I grew up in a household filled with food and a mind filled with insecurity. Throughout my teen years I obsessed over my weight and always fluctuated between opposite ends of eating extremes. I was overcome with an unquenchable need to fit in—to be pretty and popular and thin. It’s the standard teenage story, right? I’m 25 now, and I can see very clearly how much all of those things didn’t actually matter. But then? It was a different story.
I convinced myself that being thin would make everything else better. I often skipped breakfast and lunch and came home, exhausted and ravenous, feeling like a complete failure as I ate everything in sight in my kitchen. From restrictive eating to binge eating, I ran the gamut of eating extremes. It was a cycle—one that caused me stress and guilt—and it was something I just couldn’t stop. Food was all about control. When I was following patterns of restriction, I felt like I was in control. When I fell into a cycle of binging, I felt like I had lost control.
These cycles continued for years, but as I got older it was binge eating that became my main source of contention. Most people looking at me wouldn’t have known I was dealing with any eating issues; I was active, physically healthy, and always an average weight. But when I was alone I would often mindlessly snack, continuing to eat until I was physically uncomfortable, and long after the initial feeling of hunger or boredom had faded. By this point I had come to feel very guilty about my relationship with food, but I didn’t know how to make myself change.
Looking back now, I can see that it wasn’t an exact moment, but rather a series of small discoveries that led me to slowly shift my eating habits.
Looking back now, I can see that it wasn’t an exact moment, but rather a series of small discoveries that led me to slowly shift my eating habits. Toward the end of college I started teaching myself how to cook. I learned about ingredients and how to make food taste good. I found a cooking guide on The Everygirl and plowed through the recipes with excitement and zest. I began to learn that eating quality food could make me feel good.
A few years later another shift occurred that led me to evolve a little more. I was stressed at work, rarely exercising, and commuting over three hours every day. All of these factors combined took a toll on my body. My once incredibly adaptive digestive system was not treating me well, I felt terrible, and out of necessity I had to make changes. I started exercising again, I truly started to focus on what (and how much) I was eating—over time I started to feel better.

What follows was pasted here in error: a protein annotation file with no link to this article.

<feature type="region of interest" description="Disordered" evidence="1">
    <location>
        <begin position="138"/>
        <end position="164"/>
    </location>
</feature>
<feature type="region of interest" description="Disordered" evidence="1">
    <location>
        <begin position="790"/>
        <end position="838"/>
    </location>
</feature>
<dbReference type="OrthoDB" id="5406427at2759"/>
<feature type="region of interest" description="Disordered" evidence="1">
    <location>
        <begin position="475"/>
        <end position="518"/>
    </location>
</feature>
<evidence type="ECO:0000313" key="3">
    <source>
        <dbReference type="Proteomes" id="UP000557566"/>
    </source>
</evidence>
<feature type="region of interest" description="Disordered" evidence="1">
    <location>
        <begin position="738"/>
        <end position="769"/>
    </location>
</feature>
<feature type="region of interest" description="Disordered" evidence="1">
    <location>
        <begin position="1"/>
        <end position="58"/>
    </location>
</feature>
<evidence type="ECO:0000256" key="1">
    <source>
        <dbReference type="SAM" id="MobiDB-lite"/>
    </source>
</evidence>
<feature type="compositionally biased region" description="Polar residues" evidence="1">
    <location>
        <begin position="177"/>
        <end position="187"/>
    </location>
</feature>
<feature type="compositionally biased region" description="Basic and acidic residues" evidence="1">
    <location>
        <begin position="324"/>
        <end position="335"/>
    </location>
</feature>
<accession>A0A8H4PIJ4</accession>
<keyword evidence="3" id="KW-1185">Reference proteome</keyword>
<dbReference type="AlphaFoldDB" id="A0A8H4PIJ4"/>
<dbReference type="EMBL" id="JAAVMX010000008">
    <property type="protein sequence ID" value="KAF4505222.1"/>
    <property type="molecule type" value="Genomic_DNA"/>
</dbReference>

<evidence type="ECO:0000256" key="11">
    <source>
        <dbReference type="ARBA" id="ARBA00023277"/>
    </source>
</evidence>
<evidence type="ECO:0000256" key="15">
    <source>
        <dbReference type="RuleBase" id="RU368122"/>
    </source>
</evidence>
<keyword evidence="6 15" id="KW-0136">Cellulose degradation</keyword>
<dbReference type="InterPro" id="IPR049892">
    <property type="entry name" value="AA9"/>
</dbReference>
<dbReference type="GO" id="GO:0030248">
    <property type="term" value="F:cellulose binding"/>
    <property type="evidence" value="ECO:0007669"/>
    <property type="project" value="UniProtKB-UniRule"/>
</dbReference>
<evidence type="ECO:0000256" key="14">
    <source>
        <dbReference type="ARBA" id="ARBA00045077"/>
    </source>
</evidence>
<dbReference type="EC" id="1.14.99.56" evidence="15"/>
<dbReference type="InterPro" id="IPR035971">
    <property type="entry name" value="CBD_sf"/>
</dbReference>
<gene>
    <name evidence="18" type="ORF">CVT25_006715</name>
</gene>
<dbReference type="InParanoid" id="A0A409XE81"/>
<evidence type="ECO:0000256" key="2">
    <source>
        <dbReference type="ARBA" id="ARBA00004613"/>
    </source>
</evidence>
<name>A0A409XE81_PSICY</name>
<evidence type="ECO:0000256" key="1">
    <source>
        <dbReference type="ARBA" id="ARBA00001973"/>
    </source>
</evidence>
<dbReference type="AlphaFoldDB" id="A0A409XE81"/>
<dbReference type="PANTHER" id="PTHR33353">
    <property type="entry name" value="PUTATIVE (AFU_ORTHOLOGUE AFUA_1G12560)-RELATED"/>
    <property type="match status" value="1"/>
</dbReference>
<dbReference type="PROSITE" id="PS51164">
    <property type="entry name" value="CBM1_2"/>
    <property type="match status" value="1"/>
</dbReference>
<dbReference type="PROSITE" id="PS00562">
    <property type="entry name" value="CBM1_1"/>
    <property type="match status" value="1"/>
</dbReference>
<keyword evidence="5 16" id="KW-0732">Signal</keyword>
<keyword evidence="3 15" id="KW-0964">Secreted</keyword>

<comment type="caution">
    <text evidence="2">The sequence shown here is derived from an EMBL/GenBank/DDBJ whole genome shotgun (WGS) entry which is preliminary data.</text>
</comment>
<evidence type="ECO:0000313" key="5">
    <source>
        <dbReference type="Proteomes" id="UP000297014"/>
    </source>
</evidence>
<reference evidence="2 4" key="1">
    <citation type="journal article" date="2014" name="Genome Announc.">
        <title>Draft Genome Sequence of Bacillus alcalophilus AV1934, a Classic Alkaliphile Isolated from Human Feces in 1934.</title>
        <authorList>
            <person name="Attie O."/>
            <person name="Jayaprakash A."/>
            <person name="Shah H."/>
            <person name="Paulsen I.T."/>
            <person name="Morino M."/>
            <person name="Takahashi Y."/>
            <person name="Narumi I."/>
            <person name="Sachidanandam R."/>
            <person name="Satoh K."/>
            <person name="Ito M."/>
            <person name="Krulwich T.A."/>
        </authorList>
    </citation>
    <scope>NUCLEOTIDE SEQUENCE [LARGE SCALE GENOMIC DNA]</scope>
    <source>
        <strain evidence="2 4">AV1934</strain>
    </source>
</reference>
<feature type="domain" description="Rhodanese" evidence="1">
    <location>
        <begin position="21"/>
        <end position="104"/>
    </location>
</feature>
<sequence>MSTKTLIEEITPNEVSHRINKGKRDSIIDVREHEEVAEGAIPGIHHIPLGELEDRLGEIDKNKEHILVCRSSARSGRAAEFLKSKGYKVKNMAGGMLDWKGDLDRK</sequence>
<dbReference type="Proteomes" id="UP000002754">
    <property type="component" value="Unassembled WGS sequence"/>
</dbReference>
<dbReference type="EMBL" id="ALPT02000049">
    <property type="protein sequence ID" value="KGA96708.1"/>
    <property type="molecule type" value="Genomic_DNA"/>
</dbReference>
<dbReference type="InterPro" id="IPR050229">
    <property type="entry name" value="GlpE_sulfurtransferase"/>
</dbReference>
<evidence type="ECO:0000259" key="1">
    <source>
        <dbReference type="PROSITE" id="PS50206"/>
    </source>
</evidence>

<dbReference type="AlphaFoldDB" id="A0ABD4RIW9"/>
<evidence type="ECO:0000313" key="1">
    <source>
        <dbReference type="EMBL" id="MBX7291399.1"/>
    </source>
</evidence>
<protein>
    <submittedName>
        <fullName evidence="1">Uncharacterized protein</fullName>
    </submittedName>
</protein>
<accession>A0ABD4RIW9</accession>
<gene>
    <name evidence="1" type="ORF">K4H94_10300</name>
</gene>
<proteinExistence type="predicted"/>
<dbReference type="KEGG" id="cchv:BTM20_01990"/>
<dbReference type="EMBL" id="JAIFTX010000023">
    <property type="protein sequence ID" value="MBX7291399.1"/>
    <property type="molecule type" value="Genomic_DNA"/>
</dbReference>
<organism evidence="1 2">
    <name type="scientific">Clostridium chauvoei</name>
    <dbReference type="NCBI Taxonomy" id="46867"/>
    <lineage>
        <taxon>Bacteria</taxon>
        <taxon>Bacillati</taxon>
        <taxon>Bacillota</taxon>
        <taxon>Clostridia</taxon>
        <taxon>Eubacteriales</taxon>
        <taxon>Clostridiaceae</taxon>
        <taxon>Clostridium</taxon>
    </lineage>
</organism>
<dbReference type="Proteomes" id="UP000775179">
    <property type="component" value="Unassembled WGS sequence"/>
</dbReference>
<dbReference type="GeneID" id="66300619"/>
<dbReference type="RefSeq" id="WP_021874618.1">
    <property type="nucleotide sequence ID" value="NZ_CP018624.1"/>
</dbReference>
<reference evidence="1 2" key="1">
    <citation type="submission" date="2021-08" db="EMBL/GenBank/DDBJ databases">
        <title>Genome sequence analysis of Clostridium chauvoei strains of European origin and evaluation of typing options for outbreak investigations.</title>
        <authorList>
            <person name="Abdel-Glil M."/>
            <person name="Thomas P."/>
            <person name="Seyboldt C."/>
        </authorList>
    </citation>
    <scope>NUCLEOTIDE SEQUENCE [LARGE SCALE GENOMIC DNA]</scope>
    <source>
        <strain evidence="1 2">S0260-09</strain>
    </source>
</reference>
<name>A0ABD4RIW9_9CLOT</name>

Eventually, I was able to change my eating habits. Learning to cook was a small catalyst but being forced to deal with digestion issues was another. I had also gotten older and my values had changed. Instead of valuing appearance and being thin above all else, I had grown to value health and wellness.
I finally feel like I’ve made it to the other side of the metaphorical tunnel that is emotional eating. I have control over my eating habits now. Not the kind of control I used to crave, but the kind that allows me to stop eating when I’m no longer hungry; the one that makes me feel good about the choices I make.
Whether or not you have dealt with restrictive or binge eating, it’s likely that a family member or a friend has. It’s very common but not often discussed.
After more than a decade of dealing with these issues on my own, there are a few insights I’d love to share with women who may be going through something similar.
Focus on how food makes you feel.
When I healthy food, I feel so much better, my digestion is better, I have more energy, I’m less anxious, and my skin is clearer. I’ve learned that making food choices based on how I want to feel resonates more deeply and has a longer lasting effect than making food choices based on weight goals alone.
Learn to cook.
I get that we’re not all Julia Child, but I really believe that by learning to cook everyone can develop a better relationship with food and their own eating habits. Start with simple meals. Start a few times a week. Just start somewhere.
Avoid fad diets.
Low carb! Low fat! Cabbage soup diet! I have an aversion to fad diets and it’s because they just don’t seem to affect positive change. I am all about making lifestyle changes, but a diet that is highly restrictive and only meant to last for a set period of time? Not my cup of tea.
Be conscious of what you buy.
I make a point to plan a shopping list before stepping foot into a store. Planning helps curb the inevitable temptation that occurs when I pop into Target for toiletries and find myself being mysteriously drawn toward the chip and cookie aisle. Know that the scale is not your best friend. I completely understand if someone needs to use a scale to track weight for health reasons. But if you’re weighing yourself to feed your ego (and if you’re doing it constantly), it’s probably time to take a break from the habit.
Be kind to yourself.
If (and when) you don’t eat well or eat more than you intended, don’t beat yourself up over it. It’s only going to cause you more stress and will probably lead to more overeating in the future. When you overeat, simply acknowledge it and move on. We’re all human after all.